Why Honesty Is Crucial for Effective Advocacy

Alliah Czarielle avatar

by Alliah Czarielle |

Share this article:

Share article via email
household responsibilities | Hemophilia News Today | mental health | main graphic for the column

My husband, Jared, and I are fond of advocacy work. Our advocacy for people with chronic and mental illnesses inspires many of the things we do, including the way we run our small business.

Our online jewelry store is our bread and butter, but it also is a way for us to raise awareness about what people with disabilities experience. In doing so, we hope to eliminate common stereotypes of persons with disability (PwDs), such as the idea that because of their limitations, PwDs are always dependent on others. This certainly is not the case, because many PwDs in our community raise families and are active contributors to the economy.

In this day and age, we are blessed to have access to social media, which is an extremely powerful tool in driving advocacy campaigns. It’s so easy to talk to other people about the things that matter to us. But the question is, why should they care?

It seems one of the biggest challenges in advocacy is how to communicate our causes in such a way that our target audience hears us, understands our message, and is moved to action.

Jared and I recently participated in a taped interview for a local advocacy project aimed at PwD empowerment. We were grateful for the opportunity to share our experiences as a couple of entrepreneurs living with chronic and mental illness.

Jared spoke in earnest about how hemophilia bleeds and injuries occasionally prevent him from accomplishing his daily responsibilities for our business. I opened up about the stigma surrounding mental illness and how depression and anxiety took a toll on my self-esteem while I was working in an office.

It felt good to open up and finally be honest about our challenges. Yet, at the same time, we also felt that we couldn’t be too honest in our manner of expression lest it appear that we are complaining about the hardships in our lives.

The reality is that our lives as PwDs can be tough. There’s no sugarcoating that fact. But for the sake of successful advocacy, we often believe that we must speak more about our strengths and less about our hardships so that others will listen to us and believe we are important.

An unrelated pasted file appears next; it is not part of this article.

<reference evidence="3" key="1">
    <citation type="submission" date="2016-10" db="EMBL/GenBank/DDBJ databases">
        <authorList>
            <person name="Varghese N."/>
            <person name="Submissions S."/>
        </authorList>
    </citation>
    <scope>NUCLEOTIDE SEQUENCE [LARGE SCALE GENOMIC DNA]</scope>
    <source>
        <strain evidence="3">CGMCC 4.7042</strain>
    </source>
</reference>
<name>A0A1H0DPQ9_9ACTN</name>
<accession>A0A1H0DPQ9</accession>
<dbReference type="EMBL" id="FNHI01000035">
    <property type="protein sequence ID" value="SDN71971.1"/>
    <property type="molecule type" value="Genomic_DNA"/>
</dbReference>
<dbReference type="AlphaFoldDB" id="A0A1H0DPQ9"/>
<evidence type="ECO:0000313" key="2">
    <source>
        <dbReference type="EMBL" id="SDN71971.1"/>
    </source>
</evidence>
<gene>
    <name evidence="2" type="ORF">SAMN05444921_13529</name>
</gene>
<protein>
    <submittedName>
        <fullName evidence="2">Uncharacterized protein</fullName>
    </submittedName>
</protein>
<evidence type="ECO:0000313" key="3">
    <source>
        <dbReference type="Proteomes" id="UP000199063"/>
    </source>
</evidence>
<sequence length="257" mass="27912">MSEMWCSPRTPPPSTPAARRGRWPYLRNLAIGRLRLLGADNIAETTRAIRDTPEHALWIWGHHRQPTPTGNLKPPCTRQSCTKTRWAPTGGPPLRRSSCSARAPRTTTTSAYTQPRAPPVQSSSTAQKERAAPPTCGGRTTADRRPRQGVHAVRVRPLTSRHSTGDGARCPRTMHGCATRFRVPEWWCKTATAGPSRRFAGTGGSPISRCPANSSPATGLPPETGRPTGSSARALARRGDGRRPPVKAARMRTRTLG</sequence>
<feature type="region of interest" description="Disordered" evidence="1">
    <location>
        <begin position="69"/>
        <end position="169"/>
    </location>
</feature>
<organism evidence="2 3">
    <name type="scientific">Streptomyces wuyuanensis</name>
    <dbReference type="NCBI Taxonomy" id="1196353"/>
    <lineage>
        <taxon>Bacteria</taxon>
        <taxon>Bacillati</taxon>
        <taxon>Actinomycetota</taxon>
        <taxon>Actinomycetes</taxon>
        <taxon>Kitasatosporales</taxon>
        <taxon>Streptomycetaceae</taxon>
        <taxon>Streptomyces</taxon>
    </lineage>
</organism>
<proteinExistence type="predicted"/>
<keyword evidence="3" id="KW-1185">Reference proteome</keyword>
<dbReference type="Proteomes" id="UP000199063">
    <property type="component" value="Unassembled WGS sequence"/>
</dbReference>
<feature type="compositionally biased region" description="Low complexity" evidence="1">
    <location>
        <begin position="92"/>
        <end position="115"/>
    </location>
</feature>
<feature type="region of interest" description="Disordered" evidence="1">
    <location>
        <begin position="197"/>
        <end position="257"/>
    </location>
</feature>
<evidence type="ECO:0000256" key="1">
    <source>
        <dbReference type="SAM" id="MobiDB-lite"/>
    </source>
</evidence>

Advocacy for people with disabilities is about speaking up about what a PwD wants or needs. By this definition, a PwD should be able to speak their full and honest truth. Those conducting advocacy projects involving PwDs must encourage them to feel comfortable to express themselves in ways they find most effective. If PwDs can’t be fully open and honest about their problems, how would other people help with finding solutions?

We must also beware of confusing advocacy with advertising. While it’s well and good to talk about PwDs’ strengths to inspire and encourage others, a PwD also should be allowed to talk about the other side of the coin. Otherwise, their struggles become invalidated. Worse, a PwD might be objectified solely for the purpose of doling out inspiration. If they suddenly fail to inspire, others might not appreciate them anymore.

We should remember first that PwDs are human. Just like everyone else, we have imperfections. We can be productive sometimes and lazy other times. We may seem inspirational to others, but deep inside we might feel burdened and uninspired.

We don’t exist to gratify others. We are simply figuring out our own lives, and happy to help others along the way.


Note: Hemophilia News Today is strictly a news and information website about the disease. It does not provide medical advice, diagnosis, or treatment. This content is not intended to be a substitute for professional medical advice, diagnosis, or treatment. Always seek the advice of your physician or another qualified health provider with any questions you may have regarding a medical condition. Never disregard professional medical advice or delay in seeking it because of something you have read on this website. The opinions expressed in this column are not those of Hemophilia News Today or its parent company, BioNews, and are intended to spark discussion about issues pertaining to hemophilia.


Leave a comment

Fill in the required fields to post. Your email address will not be published.